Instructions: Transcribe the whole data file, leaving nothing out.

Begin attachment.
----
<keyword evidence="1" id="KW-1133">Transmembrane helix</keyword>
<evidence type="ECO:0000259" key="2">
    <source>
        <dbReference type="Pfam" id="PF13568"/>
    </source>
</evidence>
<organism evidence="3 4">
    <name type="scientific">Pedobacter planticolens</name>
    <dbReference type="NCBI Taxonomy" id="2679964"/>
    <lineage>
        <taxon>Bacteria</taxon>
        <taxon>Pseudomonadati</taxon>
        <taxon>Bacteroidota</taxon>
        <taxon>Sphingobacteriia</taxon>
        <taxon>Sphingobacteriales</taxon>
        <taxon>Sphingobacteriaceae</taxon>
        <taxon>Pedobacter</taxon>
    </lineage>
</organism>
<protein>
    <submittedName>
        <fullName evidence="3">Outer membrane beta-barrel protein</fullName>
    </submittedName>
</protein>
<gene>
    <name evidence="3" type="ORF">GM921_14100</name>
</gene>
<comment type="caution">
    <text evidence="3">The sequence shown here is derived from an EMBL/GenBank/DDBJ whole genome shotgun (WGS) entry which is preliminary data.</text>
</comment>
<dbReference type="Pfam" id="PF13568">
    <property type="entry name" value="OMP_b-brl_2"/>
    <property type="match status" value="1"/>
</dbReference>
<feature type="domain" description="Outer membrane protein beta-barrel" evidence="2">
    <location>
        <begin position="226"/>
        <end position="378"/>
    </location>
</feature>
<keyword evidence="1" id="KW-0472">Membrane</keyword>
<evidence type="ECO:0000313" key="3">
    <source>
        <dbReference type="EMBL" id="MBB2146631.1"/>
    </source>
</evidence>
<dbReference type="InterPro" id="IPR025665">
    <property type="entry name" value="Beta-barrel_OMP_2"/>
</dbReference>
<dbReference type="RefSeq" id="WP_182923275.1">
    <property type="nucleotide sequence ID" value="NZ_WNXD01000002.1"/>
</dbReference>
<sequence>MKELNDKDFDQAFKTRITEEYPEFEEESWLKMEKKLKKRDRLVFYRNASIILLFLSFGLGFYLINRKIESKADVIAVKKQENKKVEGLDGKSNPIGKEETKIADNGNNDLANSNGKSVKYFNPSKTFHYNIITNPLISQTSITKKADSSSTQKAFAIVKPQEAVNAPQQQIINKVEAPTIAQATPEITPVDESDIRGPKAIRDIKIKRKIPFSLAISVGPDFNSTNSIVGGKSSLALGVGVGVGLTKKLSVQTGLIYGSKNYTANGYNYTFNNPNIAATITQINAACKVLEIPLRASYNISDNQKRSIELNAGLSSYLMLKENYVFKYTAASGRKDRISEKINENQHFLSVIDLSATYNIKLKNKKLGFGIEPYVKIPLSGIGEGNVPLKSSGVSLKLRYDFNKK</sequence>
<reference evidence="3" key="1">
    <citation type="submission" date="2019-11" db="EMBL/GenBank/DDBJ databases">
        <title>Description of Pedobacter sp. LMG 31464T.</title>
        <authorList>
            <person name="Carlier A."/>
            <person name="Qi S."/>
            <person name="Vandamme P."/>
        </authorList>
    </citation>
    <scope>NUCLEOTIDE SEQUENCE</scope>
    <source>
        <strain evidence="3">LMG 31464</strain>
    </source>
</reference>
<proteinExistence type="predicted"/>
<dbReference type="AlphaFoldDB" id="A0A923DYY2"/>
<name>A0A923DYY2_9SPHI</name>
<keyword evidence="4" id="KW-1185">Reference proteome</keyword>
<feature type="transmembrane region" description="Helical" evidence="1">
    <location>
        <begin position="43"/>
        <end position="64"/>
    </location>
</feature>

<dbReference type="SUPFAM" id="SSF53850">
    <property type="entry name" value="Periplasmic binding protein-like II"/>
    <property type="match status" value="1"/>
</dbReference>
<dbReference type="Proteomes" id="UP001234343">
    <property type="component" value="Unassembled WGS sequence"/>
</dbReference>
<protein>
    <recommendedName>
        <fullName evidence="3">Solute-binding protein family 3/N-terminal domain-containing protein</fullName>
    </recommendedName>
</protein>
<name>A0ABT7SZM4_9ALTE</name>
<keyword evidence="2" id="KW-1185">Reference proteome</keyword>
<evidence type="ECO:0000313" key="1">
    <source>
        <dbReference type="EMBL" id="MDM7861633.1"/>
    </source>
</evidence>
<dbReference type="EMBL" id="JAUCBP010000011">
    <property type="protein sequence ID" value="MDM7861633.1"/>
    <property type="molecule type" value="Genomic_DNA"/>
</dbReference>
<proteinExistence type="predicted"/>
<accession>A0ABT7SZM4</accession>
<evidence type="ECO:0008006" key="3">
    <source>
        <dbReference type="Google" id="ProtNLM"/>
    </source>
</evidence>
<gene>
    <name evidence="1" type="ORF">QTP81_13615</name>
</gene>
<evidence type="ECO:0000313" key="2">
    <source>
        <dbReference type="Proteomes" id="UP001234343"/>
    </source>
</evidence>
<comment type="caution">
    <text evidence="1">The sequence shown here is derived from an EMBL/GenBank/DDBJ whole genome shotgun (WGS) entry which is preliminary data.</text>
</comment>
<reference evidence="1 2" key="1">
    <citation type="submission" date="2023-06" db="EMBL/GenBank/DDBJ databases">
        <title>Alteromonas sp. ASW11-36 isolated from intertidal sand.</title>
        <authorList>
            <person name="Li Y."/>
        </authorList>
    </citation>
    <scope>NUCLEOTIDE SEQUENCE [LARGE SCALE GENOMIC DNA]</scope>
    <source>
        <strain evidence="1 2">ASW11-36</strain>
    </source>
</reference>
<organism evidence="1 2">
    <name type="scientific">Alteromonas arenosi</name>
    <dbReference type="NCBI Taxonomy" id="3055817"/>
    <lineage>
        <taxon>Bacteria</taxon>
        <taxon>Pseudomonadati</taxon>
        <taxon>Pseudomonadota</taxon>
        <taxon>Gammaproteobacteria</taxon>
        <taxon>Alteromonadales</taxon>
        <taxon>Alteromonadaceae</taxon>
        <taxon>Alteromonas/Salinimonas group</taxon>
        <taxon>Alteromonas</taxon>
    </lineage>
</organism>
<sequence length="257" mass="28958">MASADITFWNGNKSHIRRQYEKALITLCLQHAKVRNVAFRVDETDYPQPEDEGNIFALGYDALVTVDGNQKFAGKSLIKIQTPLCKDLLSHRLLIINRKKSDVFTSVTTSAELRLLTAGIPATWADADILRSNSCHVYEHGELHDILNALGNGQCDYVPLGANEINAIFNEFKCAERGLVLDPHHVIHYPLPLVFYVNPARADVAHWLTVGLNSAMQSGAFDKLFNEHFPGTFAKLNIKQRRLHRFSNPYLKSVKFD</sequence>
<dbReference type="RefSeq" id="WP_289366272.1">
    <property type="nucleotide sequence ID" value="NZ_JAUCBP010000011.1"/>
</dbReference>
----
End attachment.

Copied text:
<keyword evidence="1" id="KW-1133">Transmembrane helix</keyword>
<evidence type="ECO:0000259" key="2">
    <source>
        <dbReference type="Pfam" id="PF13568"/>
    </source>
</evidence>
<organism evidence="3 4">
    <name type="scientific">Pedobacter planticolens</name>
    <dbReference type="NCBI Taxonomy" id="2679964"/>
    <lineage>
        <taxon>Bacteria</taxon>
        <taxon>Pseudomonadati</taxon>
        <taxon>Bacteroidota</taxon>
        <taxon>Sphingobacteriia</taxon>
        <taxon>Sphingobacteriales</taxon>
        <taxon>Sphingobacteriaceae</taxon>
        <taxon>Pedobacter</taxon>
    </lineage>
</organism>
<protein>
    <submittedName>
        <fullName evidence="3">Outer membrane beta-barrel protein</fullName>
    </submittedName>
</protein>
<gene>
    <name evidence="3" type="ORF">GM921_14100</name>
</gene>
<comment type="caution">
    <text evidence="3">The sequence shown here is derived from an EMBL/GenBank/DDBJ whole genome shotgun (WGS) entry which is preliminary data.</text>
</comment>
<dbReference type="Pfam" id="PF13568">
    <property type="entry name" value="OMP_b-brl_2"/>
    <property type="match status" value="1"/>
</dbReference>
<feature type="domain" description="Outer membrane protein beta-barrel" evidence="2">
    <location>
        <begin position="226"/>
        <end position="378"/>
    </location>
</feature>
<keyword evidence="1" id="KW-0472">Membrane</keyword>
<evidence type="ECO:0000313" key="3">
    <source>
        <dbReference type="EMBL" id="MBB2146631.1"/>
    </source>
</evidence>
<dbReference type="InterPro" id="IPR025665">
    <property type="entry name" value="Beta-barrel_OMP_2"/>
</dbReference>
<dbReference type="RefSeq" id="WP_182923275.1">
    <property type="nucleotide sequence ID" value="NZ_WNXD01000002.1"/>
</dbReference>
<sequence>MKELNDKDFDQAFKTRITEEYPEFEEESWLKMEKKLKKRDRLVFYRNASIILLFLSFGLGFYLINRKIESKADVIAVKKQENKKVEGLDGKSNPIGKEETKIADNGNNDLANSNGKSVKYFNPSKTFHYNIITNPLISQTSITKKADSSSTQKAFAIVKPQEAVNAPQQQIINKVEAPTIAQATPEITPVDESDIRGPKAIRDIKIKRKIPFSLAISVGPDFNSTNSIVGGKSSLALGVGVGVGLTKKLSVQTGLIYGSKNYTANGYNYTFNNPNIAATITQINAACKVLEIPLRASYNISDNQKRSIELNAGLSSYLMLKENYVFKYTAASGRKDRISEKINENQHFLSVIDLSATYNIKLKNKKLGFGIEPYVKIPLSGIGEGNVPLKSSGVSLKLRYDFNKK</sequence>
<reference evidence="3" key="1">
    <citation type="submission" date="2019-11" db="EMBL/GenBank/DDBJ databases">
        <title>Description of Pedobacter sp. LMG 31464T.</title>
        <authorList>
            <person name="Carlier A."/>
            <person name="Qi S."/>
            <person name="Vandamme P."/>
        </authorList>
    </citation>
    <scope>NUCLEOTIDE SEQUENCE</scope>
    <source>
        <strain evidence="3">LMG 31464</strain>
    </source>
</reference>
<proteinExistence type="predicted"/>
<dbReference type="AlphaFoldDB" id="A0A923DYY2"/>
<name>A0A923DYY2_9SPHI</name>
<keyword evidence="4" id="KW-1185">Reference proteome</keyword>
<feature type="transmembrane region" description="Helical" evidence="1">
    <location>
        <begin position="43"/>
        <end position="64"/>
    </location>
</feature>

<dbReference type="SUPFAM" id="SSF53850">
    <property type="entry name" value="Periplasmic binding protein-like II"/>
    <property type="match status" value="1"/>
</dbReference>
<dbReference type="Proteomes" id="UP001234343">
    <property type="component" value="Unassembled WGS sequence"/>
</dbReference>
<protein>
    <recommendedName>
        <fullName evidence="3">Solute-binding protein family 3/N-terminal domain-containing protein</fullName>
    </recommendedName>
</protein>
<name>A0ABT7SZM4_9ALTE</name>
<keyword evidence="2" id="KW-1185">Reference proteome</keyword>
<evidence type="ECO:0000313" key="1">
    <source>
        <dbReference type="EMBL" id="MDM7861633.1"/>
    </source>
</evidence>
<dbReference type="EMBL" id="JAUCBP010000011">
    <property type="protein sequence ID" value="MDM7861633.1"/>
    <property type="molecule type" value="Genomic_DNA"/>
</dbReference>
<proteinExistence type="predicted"/>
<accession>A0ABT7SZM4</accession>
<evidence type="ECO:0008006" key="3">
    <source>
        <dbReference type="Google" id="ProtNLM"/>
    </source>
</evidence>
<gene>
    <name evidence="1" type="ORF">QTP81_13615</name>
</gene>
<evidence type="ECO:0000313" key="2">
    <source>
        <dbReference type="Proteomes" id="UP001234343"/>
    </source>
</evidence>
<comment type="caution">
    <text evidence="1">The sequence shown here is derived from an EMBL/GenBank/DDBJ whole genome shotgun (WGS) entry which is preliminary data.</text>
</comment>
<reference evidence="1 2" key="1">
    <citation type="submission" date="2023-06" db="EMBL/GenBank/DDBJ databases">
        <title>Alteromonas sp. ASW11-36 isolated from intertidal sand.</title>
        <authorList>
            <person name="Li Y."/>
        </authorList>
    </citation>
    <scope>NUCLEOTIDE SEQUENCE [LARGE SCALE GENOMIC DNA]</scope>
    <source>
        <strain evidence="1 2">ASW11-36</strain>
    </source>
</reference>
<organism evidence="1 2">
    <name type="scientific">Alteromonas arenosi</name>
    <dbReference type="NCBI Taxonomy" id="3055817"/>
    <lineage>
        <taxon>Bacteria</taxon>
        <taxon>Pseudomonadati</taxon>
        <taxon>Pseudomonadota</taxon>
        <taxon>Gammaproteobacteria</taxon>
        <taxon>Alteromonadales</taxon>
        <taxon>Alteromonadaceae</taxon>
        <taxon>Alteromonas/Salinimonas group</taxon>
        <taxon>Alteromonas</taxon>
    </lineage>
</organism>
<sequence length="257" mass="28958">MASADITFWNGNKSHIRRQYEKALITLCLQHAKVRNVAFRVDETDYPQPEDEGNIFALGYDALVTVDGNQKFAGKSLIKIQTPLCKDLLSHRLLIINRKKSDVFTSVTTSAELRLLTAGIPATWADADILRSNSCHVYEHGELHDILNALGNGQCDYVPLGANEINAIFNEFKCAERGLVLDPHHVIHYPLPLVFYVNPARADVAHWLTVGLNSAMQSGAFDKLFNEHFPGTFAKLNIKQRRLHRFSNPYLKSVKFD</sequence>
<dbReference type="RefSeq" id="WP_289366272.1">
    <property type="nucleotide sequence ID" value="NZ_JAUCBP010000011.1"/>
</dbReference>